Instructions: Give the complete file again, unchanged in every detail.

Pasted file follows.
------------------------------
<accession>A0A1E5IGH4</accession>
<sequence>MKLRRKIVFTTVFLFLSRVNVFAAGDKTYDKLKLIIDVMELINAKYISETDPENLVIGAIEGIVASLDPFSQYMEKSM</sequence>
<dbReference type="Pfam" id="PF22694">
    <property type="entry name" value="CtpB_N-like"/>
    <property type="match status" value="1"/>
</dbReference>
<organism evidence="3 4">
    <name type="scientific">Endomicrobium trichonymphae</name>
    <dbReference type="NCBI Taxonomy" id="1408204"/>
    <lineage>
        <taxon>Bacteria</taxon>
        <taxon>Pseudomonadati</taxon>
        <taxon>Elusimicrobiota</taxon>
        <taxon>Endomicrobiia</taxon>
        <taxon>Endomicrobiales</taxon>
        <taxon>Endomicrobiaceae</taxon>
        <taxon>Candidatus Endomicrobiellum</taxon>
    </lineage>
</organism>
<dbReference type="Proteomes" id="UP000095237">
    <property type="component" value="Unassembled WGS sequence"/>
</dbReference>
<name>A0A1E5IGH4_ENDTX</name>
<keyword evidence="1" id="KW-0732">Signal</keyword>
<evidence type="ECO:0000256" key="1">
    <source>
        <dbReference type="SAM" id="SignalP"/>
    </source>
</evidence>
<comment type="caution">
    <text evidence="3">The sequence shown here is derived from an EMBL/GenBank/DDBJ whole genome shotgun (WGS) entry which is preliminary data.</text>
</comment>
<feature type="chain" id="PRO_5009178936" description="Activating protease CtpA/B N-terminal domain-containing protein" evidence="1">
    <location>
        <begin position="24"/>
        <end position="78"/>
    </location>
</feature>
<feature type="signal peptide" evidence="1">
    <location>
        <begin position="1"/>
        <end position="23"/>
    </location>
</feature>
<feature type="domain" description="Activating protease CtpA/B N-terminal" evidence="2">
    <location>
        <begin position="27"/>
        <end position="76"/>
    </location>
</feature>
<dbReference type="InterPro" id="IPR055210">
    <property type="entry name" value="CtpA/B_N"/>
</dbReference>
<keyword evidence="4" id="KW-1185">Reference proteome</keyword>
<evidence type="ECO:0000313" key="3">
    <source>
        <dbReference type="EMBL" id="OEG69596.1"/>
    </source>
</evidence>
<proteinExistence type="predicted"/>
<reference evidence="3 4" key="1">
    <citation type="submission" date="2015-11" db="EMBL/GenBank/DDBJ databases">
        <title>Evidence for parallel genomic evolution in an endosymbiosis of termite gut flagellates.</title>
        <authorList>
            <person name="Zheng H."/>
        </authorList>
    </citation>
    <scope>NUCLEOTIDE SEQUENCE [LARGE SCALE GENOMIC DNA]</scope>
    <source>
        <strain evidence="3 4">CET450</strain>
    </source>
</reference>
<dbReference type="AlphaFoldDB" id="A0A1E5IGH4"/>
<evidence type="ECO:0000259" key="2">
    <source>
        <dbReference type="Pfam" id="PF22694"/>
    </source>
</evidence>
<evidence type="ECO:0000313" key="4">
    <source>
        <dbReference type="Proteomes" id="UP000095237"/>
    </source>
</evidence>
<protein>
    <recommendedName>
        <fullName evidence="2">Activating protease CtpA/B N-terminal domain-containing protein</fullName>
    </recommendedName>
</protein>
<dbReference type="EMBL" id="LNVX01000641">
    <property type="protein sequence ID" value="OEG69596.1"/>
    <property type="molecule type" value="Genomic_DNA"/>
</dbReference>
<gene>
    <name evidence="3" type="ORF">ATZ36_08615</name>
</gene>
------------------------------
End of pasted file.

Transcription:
<accession>A0A1E5IGH4</accession>
<sequence>MKLRRKIVFTTVFLFLSRVNVFAAGDKTYDKLKLIIDVMELINAKYISETDPENLVIGAIEGIVASLDPFSQYMEKSM</sequence>
<dbReference type="Pfam" id="PF22694">
    <property type="entry name" value="CtpB_N-like"/>
    <property type="match status" value="1"/>
</dbReference>
<organism evidence="3 4">
    <name type="scientific">Endomicrobium trichonymphae</name>
    <dbReference type="NCBI Taxonomy" id="1408204"/>
    <lineage>
        <taxon>Bacteria</taxon>
        <taxon>Pseudomonadati</taxon>
        <taxon>Elusimicrobiota</taxon>
        <taxon>Endomicrobiia</taxon>
        <taxon>Endomicrobiales</taxon>
        <taxon>Endomicrobiaceae</taxon>
        <taxon>Candidatus Endomicrobiellum</taxon>
    </lineage>
</organism>
<dbReference type="Proteomes" id="UP000095237">
    <property type="component" value="Unassembled WGS sequence"/>
</dbReference>
<name>A0A1E5IGH4_ENDTX</name>
<keyword evidence="1" id="KW-0732">Signal</keyword>
<evidence type="ECO:0000256" key="1">
    <source>
        <dbReference type="SAM" id="SignalP"/>
    </source>
</evidence>
<comment type="caution">
    <text evidence="3">The sequence shown here is derived from an EMBL/GenBank/DDBJ whole genome shotgun (WGS) entry which is preliminary data.</text>
</comment>
<feature type="chain" id="PRO_5009178936" description="Activating protease CtpA/B N-terminal domain-containing protein" evidence="1">
    <location>
        <begin position="24"/>
        <end position="78"/>
    </location>
</feature>
<feature type="signal peptide" evidence="1">
    <location>
        <begin position="1"/>
        <end position="23"/>
    </location>
</feature>
<feature type="domain" description="Activating protease CtpA/B N-terminal" evidence="2">
    <location>
        <begin position="27"/>
        <end position="76"/>
    </location>
</feature>
<dbReference type="InterPro" id="IPR055210">
    <property type="entry name" value="CtpA/B_N"/>
</dbReference>
<keyword evidence="4" id="KW-1185">Reference proteome</keyword>
<evidence type="ECO:0000313" key="3">
    <source>
        <dbReference type="EMBL" id="OEG69596.1"/>
    </source>
</evidence>
<proteinExistence type="predicted"/>
<reference evidence="3 4" key="1">
    <citation type="submission" date="2015-11" db="EMBL/GenBank/DDBJ databases">
        <title>Evidence for parallel genomic evolution in an endosymbiosis of termite gut flagellates.</title>
        <authorList>
            <person name="Zheng H."/>
        </authorList>
    </citation>
    <scope>NUCLEOTIDE SEQUENCE [LARGE SCALE GENOMIC DNA]</scope>
    <source>
        <strain evidence="3 4">CET450</strain>
    </source>
</reference>
<dbReference type="AlphaFoldDB" id="A0A1E5IGH4"/>
<evidence type="ECO:0000259" key="2">
    <source>
        <dbReference type="Pfam" id="PF22694"/>
    </source>
</evidence>
<evidence type="ECO:0000313" key="4">
    <source>
        <dbReference type="Proteomes" id="UP000095237"/>
    </source>
</evidence>
<protein>
    <recommendedName>
        <fullName evidence="2">Activating protease CtpA/B N-terminal domain-containing protein</fullName>
    </recommendedName>
</protein>
<dbReference type="EMBL" id="LNVX01000641">
    <property type="protein sequence ID" value="OEG69596.1"/>
    <property type="molecule type" value="Genomic_DNA"/>
</dbReference>
<gene>
    <name evidence="3" type="ORF">ATZ36_08615</name>
</gene>